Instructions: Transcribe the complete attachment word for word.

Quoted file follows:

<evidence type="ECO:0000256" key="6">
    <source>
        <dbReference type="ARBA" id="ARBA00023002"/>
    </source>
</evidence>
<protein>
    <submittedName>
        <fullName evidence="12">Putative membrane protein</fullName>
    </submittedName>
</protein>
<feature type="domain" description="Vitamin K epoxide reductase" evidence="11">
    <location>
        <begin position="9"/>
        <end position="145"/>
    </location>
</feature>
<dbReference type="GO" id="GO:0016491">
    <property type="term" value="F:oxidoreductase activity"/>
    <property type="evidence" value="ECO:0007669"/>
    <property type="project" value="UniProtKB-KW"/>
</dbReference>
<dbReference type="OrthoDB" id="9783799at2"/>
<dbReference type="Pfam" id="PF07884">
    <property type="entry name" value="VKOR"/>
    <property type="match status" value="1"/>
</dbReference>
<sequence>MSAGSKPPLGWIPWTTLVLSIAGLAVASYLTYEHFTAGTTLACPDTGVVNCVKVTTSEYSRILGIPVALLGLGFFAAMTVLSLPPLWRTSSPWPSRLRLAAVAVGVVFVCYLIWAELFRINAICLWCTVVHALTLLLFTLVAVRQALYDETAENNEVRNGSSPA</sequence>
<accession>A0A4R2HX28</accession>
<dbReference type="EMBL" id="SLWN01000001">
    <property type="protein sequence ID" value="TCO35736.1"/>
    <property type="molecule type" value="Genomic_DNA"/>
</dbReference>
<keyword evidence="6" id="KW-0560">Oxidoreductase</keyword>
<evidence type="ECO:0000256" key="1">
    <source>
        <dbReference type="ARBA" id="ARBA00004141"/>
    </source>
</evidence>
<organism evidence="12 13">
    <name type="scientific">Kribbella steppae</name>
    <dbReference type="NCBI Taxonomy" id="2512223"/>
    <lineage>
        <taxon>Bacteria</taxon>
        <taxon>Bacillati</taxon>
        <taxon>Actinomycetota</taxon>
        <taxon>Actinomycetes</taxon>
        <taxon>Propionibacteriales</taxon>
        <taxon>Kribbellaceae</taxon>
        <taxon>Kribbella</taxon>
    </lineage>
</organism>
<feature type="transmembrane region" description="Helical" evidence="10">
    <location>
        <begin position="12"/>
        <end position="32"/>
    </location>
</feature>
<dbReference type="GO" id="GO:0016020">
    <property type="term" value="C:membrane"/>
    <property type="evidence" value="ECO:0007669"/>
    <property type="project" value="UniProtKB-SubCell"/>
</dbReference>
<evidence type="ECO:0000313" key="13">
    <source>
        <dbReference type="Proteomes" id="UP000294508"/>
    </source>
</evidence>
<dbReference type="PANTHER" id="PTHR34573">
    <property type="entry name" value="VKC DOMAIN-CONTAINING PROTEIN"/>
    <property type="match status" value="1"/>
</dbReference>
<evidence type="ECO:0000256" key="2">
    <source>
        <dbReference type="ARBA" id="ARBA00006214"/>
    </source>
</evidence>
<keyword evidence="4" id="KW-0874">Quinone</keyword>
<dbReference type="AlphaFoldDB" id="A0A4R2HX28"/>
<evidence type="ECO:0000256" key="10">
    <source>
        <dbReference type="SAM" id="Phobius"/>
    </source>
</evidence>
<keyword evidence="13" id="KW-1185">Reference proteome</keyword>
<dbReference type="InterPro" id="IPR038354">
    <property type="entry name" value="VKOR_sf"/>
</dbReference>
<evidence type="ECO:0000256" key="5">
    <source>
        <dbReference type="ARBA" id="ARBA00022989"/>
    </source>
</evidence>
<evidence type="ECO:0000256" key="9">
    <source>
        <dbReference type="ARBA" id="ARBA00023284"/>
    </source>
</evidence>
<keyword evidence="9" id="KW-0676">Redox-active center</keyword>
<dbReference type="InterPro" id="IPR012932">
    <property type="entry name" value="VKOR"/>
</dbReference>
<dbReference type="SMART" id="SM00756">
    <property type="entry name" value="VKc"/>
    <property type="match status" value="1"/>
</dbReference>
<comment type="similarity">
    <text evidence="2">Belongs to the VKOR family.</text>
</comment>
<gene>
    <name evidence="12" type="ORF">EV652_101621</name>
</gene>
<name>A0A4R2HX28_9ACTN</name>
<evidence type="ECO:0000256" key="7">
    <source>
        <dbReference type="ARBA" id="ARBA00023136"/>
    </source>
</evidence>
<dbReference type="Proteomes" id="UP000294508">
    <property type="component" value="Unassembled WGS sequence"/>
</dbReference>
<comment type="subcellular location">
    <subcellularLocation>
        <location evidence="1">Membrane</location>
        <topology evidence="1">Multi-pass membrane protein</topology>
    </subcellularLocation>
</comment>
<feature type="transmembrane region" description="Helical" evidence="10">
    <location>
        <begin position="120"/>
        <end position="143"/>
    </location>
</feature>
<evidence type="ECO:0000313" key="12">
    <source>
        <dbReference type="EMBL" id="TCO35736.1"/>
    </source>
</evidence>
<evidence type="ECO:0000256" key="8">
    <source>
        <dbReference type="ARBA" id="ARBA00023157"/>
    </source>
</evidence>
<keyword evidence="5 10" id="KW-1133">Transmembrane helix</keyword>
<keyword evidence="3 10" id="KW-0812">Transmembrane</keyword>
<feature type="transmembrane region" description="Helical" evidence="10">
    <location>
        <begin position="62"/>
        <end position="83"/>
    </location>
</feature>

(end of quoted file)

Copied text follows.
<evidence type="ECO:0000256" key="6">
    <source>
        <dbReference type="ARBA" id="ARBA00023002"/>
    </source>
</evidence>
<protein>
    <submittedName>
        <fullName evidence="12">Putative membrane protein</fullName>
    </submittedName>
</protein>
<feature type="domain" description="Vitamin K epoxide reductase" evidence="11">
    <location>
        <begin position="9"/>
        <end position="145"/>
    </location>
</feature>
<dbReference type="GO" id="GO:0016491">
    <property type="term" value="F:oxidoreductase activity"/>
    <property type="evidence" value="ECO:0007669"/>
    <property type="project" value="UniProtKB-KW"/>
</dbReference>
<dbReference type="OrthoDB" id="9783799at2"/>
<dbReference type="Pfam" id="PF07884">
    <property type="entry name" value="VKOR"/>
    <property type="match status" value="1"/>
</dbReference>
<sequence>MSAGSKPPLGWIPWTTLVLSIAGLAVASYLTYEHFTAGTTLACPDTGVVNCVKVTTSEYSRILGIPVALLGLGFFAAMTVLSLPPLWRTSSPWPSRLRLAAVAVGVVFVCYLIWAELFRINAICLWCTVVHALTLLLFTLVAVRQALYDETAENNEVRNGSSPA</sequence>
<accession>A0A4R2HX28</accession>
<dbReference type="EMBL" id="SLWN01000001">
    <property type="protein sequence ID" value="TCO35736.1"/>
    <property type="molecule type" value="Genomic_DNA"/>
</dbReference>
<keyword evidence="6" id="KW-0560">Oxidoreductase</keyword>
<evidence type="ECO:0000256" key="1">
    <source>
        <dbReference type="ARBA" id="ARBA00004141"/>
    </source>
</evidence>
<organism evidence="12 13">
    <name type="scientific">Kribbella steppae</name>
    <dbReference type="NCBI Taxonomy" id="2512223"/>
    <lineage>
        <taxon>Bacteria</taxon>
        <taxon>Bacillati</taxon>
        <taxon>Actinomycetota</taxon>
        <taxon>Actinomycetes</taxon>
        <taxon>Propionibacteriales</taxon>
        <taxon>Kribbellaceae</taxon>
        <taxon>Kribbella</taxon>
    </lineage>
</organism>
<feature type="transmembrane region" description="Helical" evidence="10">
    <location>
        <begin position="12"/>
        <end position="32"/>
    </location>
</feature>
<dbReference type="GO" id="GO:0016020">
    <property type="term" value="C:membrane"/>
    <property type="evidence" value="ECO:0007669"/>
    <property type="project" value="UniProtKB-SubCell"/>
</dbReference>
<evidence type="ECO:0000313" key="13">
    <source>
        <dbReference type="Proteomes" id="UP000294508"/>
    </source>
</evidence>
<dbReference type="PANTHER" id="PTHR34573">
    <property type="entry name" value="VKC DOMAIN-CONTAINING PROTEIN"/>
    <property type="match status" value="1"/>
</dbReference>
<evidence type="ECO:0000256" key="2">
    <source>
        <dbReference type="ARBA" id="ARBA00006214"/>
    </source>
</evidence>
<keyword evidence="4" id="KW-0874">Quinone</keyword>
<dbReference type="AlphaFoldDB" id="A0A4R2HX28"/>
<evidence type="ECO:0000256" key="10">
    <source>
        <dbReference type="SAM" id="Phobius"/>
    </source>
</evidence>
<keyword evidence="13" id="KW-1185">Reference proteome</keyword>
<dbReference type="InterPro" id="IPR038354">
    <property type="entry name" value="VKOR_sf"/>
</dbReference>
<evidence type="ECO:0000256" key="5">
    <source>
        <dbReference type="ARBA" id="ARBA00022989"/>
    </source>
</evidence>
<evidence type="ECO:0000256" key="9">
    <source>
        <dbReference type="ARBA" id="ARBA00023284"/>
    </source>
</evidence>
<keyword evidence="9" id="KW-0676">Redox-active center</keyword>
<dbReference type="InterPro" id="IPR012932">
    <property type="entry name" value="VKOR"/>
</dbReference>
<dbReference type="SMART" id="SM00756">
    <property type="entry name" value="VKc"/>
    <property type="match status" value="1"/>
</dbReference>
<comment type="similarity">
    <text evidence="2">Belongs to the VKOR family.</text>
</comment>
<gene>
    <name evidence="12" type="ORF">EV652_101621</name>
</gene>
<name>A0A4R2HX28_9ACTN</name>
<evidence type="ECO:0000256" key="7">
    <source>
        <dbReference type="ARBA" id="ARBA00023136"/>
    </source>
</evidence>
<dbReference type="Proteomes" id="UP000294508">
    <property type="component" value="Unassembled WGS sequence"/>
</dbReference>
<comment type="subcellular location">
    <subcellularLocation>
        <location evidence="1">Membrane</location>
        <topology evidence="1">Multi-pass membrane protein</topology>
    </subcellularLocation>
</comment>
<feature type="transmembrane region" description="Helical" evidence="10">
    <location>
        <begin position="120"/>
        <end position="143"/>
    </location>
</feature>
<evidence type="ECO:0000313" key="12">
    <source>
        <dbReference type="EMBL" id="TCO35736.1"/>
    </source>
</evidence>
<evidence type="ECO:0000256" key="8">
    <source>
        <dbReference type="ARBA" id="ARBA00023157"/>
    </source>
</evidence>
<keyword evidence="5 10" id="KW-1133">Transmembrane helix</keyword>
<keyword evidence="3 10" id="KW-0812">Transmembrane</keyword>
<feature type="transmembrane region" description="Helical" evidence="10">
    <location>
        <begin position="62"/>
        <end position="83"/>
    </location>
</feature>